“Nonetheless, we saw tremendous benefits for these patients, patients who didn’t benefit from other treatments, and it was exciting to be involved with this early research.”
Developments in the field of breast cancer abounded in 2022, not the least of which were the dramatic results of the phase 3 DESTINY-Breast04 trial (NCT03734029). However, challenges remain copious, and research efforts promise to refine the options available to clinicians across different patient groups. A diverse amount of therapies and agents, coupled with a deeper knowledge of breast cancer subtypes, may allow greater personalization of treatment for patients.
In a recent interview with ONCOLOGY®, Kevin Kalinsky, MD, MS, spoke about developments in breast cancer, some of the most crucial changes to standards of care, and research on the horizon for 2023. He touched on some of the antibody-drug conjugates (ADCs) and CDK4/6 inhibitors currently under review and the potential implications for clinical practice.
Q: What are some of the notable therapies you’ve worked with in clinical research?
KALINSKY: One of my most meaningful experiences [in clinical research] was being an early investigator into sacituzumab govitecan-hziy [Trodelvy]. We participated in the phase 1/2 trial [NCT01631552] that led to its initial approval in patients with metastatic triple-negative breast cancer [TNBC].1 It was a meaningful experience because we could watch patients who hadn’t benefited much from other treatments benefit from [sacituzumab govitecan] in real time. The drug was reasonably well tolerated [but did have some] adverse effects we often see with sacituzumab: diarrhea, fatigue, and sometimes [reduced] blood cell counts.2 Nonetheless, we saw tremendous benefits for these patients, patients who didn’t benefit from other treatments, and it was exciting to be involved with this early research. Sacituzumab govitecan later received a full [FDA] approval based upon the randomized phase 3 ASCENT trial [NCT02574455], which showed the same level of response and overall survival [OS] benefit vs standard of care chemotherapy.3
This approval was for patients with metastatic TNBC. We were also involved in the basket trial examining [sacituzumab govitecan in] patients with hormone receptor [HR]–positive, HER2-negative disease, and we’ve now seen from the phase 3 TROPiCS-02 study [NCT03901339] that there’s an OS advantage with this drug vs physician’s-choice chemotherapy.4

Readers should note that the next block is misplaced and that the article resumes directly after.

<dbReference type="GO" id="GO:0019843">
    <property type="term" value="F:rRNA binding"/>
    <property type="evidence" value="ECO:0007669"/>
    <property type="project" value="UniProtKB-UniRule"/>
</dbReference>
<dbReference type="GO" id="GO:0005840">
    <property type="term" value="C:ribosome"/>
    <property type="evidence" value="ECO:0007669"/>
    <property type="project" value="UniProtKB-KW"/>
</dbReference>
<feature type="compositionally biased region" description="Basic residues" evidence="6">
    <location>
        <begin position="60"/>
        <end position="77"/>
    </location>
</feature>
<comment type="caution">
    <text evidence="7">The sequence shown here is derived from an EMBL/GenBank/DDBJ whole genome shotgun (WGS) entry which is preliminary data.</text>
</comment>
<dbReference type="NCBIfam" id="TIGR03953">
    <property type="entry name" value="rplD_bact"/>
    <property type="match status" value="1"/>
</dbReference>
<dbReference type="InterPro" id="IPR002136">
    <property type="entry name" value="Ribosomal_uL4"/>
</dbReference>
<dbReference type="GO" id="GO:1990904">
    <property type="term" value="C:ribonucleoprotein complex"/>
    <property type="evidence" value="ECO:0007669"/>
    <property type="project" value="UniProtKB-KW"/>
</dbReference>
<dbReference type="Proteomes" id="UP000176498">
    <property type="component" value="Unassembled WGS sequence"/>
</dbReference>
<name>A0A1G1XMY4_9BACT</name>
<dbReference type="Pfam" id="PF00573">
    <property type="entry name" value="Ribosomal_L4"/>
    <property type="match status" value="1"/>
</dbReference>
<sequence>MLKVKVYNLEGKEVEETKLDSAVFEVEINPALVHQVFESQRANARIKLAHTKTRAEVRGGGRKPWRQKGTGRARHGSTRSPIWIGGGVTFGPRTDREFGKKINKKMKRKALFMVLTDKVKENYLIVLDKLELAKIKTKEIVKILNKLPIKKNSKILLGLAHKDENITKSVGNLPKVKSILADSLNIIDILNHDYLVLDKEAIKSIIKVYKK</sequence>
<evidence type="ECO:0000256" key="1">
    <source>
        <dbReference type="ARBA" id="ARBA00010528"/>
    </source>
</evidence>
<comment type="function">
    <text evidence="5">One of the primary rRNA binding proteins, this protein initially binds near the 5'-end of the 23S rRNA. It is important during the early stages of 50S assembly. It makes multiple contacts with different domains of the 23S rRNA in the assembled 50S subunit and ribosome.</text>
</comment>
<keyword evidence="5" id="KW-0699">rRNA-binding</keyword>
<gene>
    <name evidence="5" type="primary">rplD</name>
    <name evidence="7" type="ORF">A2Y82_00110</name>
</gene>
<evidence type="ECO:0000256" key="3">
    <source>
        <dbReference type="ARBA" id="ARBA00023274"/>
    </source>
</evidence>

Q: Can you tell me about the phase 3 RxPONDER trial [NCT01272037]?
KALINSKY: One of the greatest unmet needs has been [the difficulty of determining] which patients need chemotherapy. We want patients to be able to opt out of treatments they don’t need [to avoid] unnecessary toxicity. We know lymph node involvement is an independent predictor of risk. When I was a resident studying for the boards, a patient with lymph node–positive breast cancer [always] received chemotherapy. That was the standard.
RxPONDER was conducted based on another prospective retrospective analysis of clinical data, the phase 3 SWOG-8814 trial [NCT00929591]. This was a pivotal study led by Kathy S. Albain, MD, that demonstrated the potential benefit of anthracycline-based chemotherapy. It also demonstrated that there may be a role for oncotype in the determination of risk.5
In RxPONDER, we randomly assigned patients with a recurrence score between 0 and 25 to receive or not receive chemotherapy. All patients received endocrine therapy. Ultimately, for postmenopausal patients with 1 to 3 involved nodes and HER2-negative disease, there was no benefit to chemotherapy. That group included two-thirds of the [total] population, so this is a very meaningful outcome.6
[As a result], we can now avoid those unnecessary toxicities and costs for thousands of patients who fit these criteria. And when I say costs, I also mean the quality-of-life costs that can be associated with chemotherapy.
For the remaining one-third of patients who are premenopausal, we’re still seeing a benefit from chemotherapy, but this is where the greatest [lingering] questions lie. What is [the nature of] that benefit? Does it occur because there are patients stuck having their periods, or is there a relevant difference in the biology of pre- and postmenopausal patients? This remains unanswered. There’s a study planned by NRG Oncology that will help address this question.